1924 Rover 14/45hp Tourer

ROVER 14/45hp and 16/50hp

Complicated, slow and too expensive

1924 - 1928

The ROVER 14/45hp - later the ROVER 16/50hp - replace the well-tried 'Clegg' 14hp, but do not reach the reliable reputation of the latter. The picture of the five-seater 14/45hp Tourer is taken from a ROVER advertisement from 1924.


ROVER 12hp/14hp 'Clegg'


ROVER 16/50hp


ROVER 16hp Two Litre Six

16/50 hp Radiator Logo
16/50 hp Radiator-Logo

With the 14/45 hp, ROVER puts a very solid car on its wheels, innovatively designed in many parts, elaborately built and very solid. Especially the rather complicated engine is very complex in production - and it does not meet the expectations. The fuel consumption is comparatively high, the valve train is complicated and not as quiet as expected and - this is probably the biggest dilemma - its reliability is measured against its predecessor 12hp / 14hp "Clegg", which had proven itself since 1911.

In all tests of the serial models 14/45 hp and 16/50 hp the low top speed (and the arduous way to reach it) is criticized. However, thanks to the transmission gradation, both models are good hill climbers.

The complex engine, the very solid chassis and the - at that time not yet common - four-wheel brakes are highly praised. The fact that this also costs something is reflected in the initially high prices. Until the end of the construction period, poor sales figures and the high competitive pressure caused considerable price reductions.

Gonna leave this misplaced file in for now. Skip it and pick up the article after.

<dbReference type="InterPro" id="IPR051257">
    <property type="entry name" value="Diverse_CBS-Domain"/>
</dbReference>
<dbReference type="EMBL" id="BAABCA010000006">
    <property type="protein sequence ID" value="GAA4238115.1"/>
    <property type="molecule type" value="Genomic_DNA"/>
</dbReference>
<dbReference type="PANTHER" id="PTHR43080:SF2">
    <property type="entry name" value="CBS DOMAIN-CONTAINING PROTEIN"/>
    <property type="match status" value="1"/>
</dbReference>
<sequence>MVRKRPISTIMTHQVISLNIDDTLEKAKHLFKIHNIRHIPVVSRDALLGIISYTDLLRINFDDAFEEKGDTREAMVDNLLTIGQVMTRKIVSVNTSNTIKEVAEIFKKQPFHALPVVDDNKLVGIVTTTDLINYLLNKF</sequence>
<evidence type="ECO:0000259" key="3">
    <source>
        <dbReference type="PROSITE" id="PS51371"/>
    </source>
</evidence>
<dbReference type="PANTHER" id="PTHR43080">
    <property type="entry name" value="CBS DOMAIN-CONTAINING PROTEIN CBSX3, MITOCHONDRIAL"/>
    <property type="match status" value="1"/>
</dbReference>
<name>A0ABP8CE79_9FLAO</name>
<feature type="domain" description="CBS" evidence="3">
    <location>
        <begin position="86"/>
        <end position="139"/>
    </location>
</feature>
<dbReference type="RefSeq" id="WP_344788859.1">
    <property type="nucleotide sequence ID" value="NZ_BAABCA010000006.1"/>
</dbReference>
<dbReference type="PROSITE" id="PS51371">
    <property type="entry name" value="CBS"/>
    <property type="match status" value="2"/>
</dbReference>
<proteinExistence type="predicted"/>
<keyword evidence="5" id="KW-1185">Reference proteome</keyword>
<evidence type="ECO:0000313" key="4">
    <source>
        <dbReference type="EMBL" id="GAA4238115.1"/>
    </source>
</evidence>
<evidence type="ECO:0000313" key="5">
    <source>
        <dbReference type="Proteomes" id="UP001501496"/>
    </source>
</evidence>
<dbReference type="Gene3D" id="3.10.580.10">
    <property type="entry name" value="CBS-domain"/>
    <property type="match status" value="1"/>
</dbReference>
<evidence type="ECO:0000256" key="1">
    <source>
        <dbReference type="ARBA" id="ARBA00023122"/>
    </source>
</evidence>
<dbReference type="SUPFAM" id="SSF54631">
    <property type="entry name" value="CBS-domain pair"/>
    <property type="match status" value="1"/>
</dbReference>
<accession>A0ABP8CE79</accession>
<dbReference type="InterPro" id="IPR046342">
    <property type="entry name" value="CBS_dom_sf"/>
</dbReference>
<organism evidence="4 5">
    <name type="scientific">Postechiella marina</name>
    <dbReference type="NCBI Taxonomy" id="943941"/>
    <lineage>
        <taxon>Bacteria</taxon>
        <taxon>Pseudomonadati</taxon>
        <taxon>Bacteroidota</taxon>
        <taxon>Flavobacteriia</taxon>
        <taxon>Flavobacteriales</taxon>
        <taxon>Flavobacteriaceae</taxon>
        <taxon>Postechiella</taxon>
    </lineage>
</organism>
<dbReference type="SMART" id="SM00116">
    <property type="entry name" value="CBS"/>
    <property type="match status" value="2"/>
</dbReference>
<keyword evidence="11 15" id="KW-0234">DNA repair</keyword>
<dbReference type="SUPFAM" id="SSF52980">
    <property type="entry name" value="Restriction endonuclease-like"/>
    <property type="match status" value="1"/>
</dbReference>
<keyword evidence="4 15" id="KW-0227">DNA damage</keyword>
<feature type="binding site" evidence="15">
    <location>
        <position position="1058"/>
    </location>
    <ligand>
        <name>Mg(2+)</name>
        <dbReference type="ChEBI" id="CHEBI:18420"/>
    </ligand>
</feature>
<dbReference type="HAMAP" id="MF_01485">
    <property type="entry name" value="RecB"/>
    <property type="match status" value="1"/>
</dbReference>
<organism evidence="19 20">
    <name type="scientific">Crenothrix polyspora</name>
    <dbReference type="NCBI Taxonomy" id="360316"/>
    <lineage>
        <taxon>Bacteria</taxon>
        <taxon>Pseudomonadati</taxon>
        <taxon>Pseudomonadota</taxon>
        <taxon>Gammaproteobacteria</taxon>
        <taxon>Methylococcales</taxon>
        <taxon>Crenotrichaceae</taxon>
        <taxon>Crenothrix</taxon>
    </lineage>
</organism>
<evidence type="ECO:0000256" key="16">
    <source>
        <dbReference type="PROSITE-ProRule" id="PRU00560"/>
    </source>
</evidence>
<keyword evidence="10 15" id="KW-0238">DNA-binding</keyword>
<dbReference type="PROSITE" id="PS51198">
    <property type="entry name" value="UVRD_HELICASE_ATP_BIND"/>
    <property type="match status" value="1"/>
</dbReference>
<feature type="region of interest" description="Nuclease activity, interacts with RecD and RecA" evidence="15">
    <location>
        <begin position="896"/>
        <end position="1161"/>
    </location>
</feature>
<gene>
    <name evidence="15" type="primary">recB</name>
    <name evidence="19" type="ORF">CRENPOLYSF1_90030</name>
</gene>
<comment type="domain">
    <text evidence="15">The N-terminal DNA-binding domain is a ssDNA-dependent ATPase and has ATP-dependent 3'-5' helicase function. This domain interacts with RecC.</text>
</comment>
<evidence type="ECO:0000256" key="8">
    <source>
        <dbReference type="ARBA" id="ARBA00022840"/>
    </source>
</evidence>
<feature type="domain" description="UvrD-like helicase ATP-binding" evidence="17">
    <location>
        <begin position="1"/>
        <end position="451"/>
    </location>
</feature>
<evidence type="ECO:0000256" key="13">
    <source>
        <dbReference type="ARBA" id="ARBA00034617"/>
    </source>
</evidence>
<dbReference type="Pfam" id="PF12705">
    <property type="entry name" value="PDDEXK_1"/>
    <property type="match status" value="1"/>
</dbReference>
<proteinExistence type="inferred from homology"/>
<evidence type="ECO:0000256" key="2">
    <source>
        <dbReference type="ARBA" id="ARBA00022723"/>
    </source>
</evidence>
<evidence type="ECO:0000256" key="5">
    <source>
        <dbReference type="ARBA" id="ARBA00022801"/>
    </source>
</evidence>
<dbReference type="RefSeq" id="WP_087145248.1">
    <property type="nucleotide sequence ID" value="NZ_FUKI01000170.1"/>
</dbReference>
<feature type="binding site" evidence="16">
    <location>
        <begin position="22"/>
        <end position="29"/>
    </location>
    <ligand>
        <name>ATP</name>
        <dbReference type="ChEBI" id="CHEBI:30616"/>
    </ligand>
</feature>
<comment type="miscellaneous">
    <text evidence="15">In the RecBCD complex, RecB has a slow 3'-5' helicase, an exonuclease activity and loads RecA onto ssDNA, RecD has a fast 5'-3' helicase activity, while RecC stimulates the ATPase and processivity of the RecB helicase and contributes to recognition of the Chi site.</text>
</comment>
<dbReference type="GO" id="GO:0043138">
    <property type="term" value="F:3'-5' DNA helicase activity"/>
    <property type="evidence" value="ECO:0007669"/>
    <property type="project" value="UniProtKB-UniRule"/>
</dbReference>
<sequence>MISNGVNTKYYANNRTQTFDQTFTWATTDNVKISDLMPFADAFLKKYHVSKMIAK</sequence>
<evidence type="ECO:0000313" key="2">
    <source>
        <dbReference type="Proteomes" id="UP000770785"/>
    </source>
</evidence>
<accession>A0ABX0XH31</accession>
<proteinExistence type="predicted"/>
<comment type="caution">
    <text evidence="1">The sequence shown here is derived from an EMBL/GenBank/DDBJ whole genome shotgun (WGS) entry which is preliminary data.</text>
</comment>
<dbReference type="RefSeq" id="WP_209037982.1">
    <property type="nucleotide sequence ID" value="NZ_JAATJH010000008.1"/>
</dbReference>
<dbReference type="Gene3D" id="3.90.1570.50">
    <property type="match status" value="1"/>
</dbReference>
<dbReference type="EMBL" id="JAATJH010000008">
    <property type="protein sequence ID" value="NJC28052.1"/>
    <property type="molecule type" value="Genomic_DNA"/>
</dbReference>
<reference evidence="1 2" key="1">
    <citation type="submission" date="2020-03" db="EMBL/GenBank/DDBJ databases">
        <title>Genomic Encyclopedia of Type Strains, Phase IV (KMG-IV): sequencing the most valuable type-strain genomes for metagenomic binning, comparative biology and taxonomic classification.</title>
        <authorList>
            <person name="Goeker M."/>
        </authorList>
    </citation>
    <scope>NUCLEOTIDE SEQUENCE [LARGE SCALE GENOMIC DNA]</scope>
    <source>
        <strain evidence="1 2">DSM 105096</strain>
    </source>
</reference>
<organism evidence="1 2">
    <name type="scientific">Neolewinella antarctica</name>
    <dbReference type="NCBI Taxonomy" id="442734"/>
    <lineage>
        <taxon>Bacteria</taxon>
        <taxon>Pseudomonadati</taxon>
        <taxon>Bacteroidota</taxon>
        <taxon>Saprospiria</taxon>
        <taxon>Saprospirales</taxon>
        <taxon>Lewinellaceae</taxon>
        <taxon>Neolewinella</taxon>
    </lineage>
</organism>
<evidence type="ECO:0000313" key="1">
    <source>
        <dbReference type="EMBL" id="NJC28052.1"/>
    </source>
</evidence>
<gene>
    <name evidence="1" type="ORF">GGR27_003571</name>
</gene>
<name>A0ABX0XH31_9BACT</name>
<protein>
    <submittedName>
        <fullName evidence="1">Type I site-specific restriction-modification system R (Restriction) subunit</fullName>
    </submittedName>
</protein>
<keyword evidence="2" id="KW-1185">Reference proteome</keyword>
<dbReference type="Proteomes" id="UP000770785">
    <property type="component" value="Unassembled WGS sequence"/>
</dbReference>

Peter August Poppe, chief designer at Rover, had invested over eight years of development time in the construction of the 14/45 hp. The well thought-out and innovative machine bears witness to this in many details. The technical editors of the motoring media are very pleased - but comparatively high fuel consumption and slow speed, even with the improved 16/50 hp - do not satisfy the customers.

Dudley Noble, ROVER's busy advertising and PR manager, has his hands full to ensure that the car's image does not damage the overall image of Rover. He uses the car's good "hill climber" genes to tackle the fifty-fold ascent and descent of the infamous Bwlch-y-Groes in North Wales. With this ROVER wins the coveted "Dewar" Trophy of the R.A.C., which can also be used for advertising purposes. He then organised the construction of the "Odin" racing cars, which, with tuned 16/50 hp engines and modified chassis, achieved good results in some Brooklands races. Two race car bodies are known. In addition to that, pictures of the 14/45 hp and 16/50 hp with short texts are interspersed in the editorial parts of newspapers and magazines.

All in all, it can be said that the two models cause ROVER, not least because of warranty services, quite financial difficulties; the numbers of cars remain small, altogether only about 3000 14/45 hp and 2500 16/50 hp were built. A successor is eagerly awaited.

1926 Brochure 14/45hp + 16/50 hpBrochure "Rover Cars 1926"
14/45 h.p. + 16/50 h.p.
late 1925 / early 1926
REM November 2007Rover Enthusiast Magazine
James Taylor
November 2007

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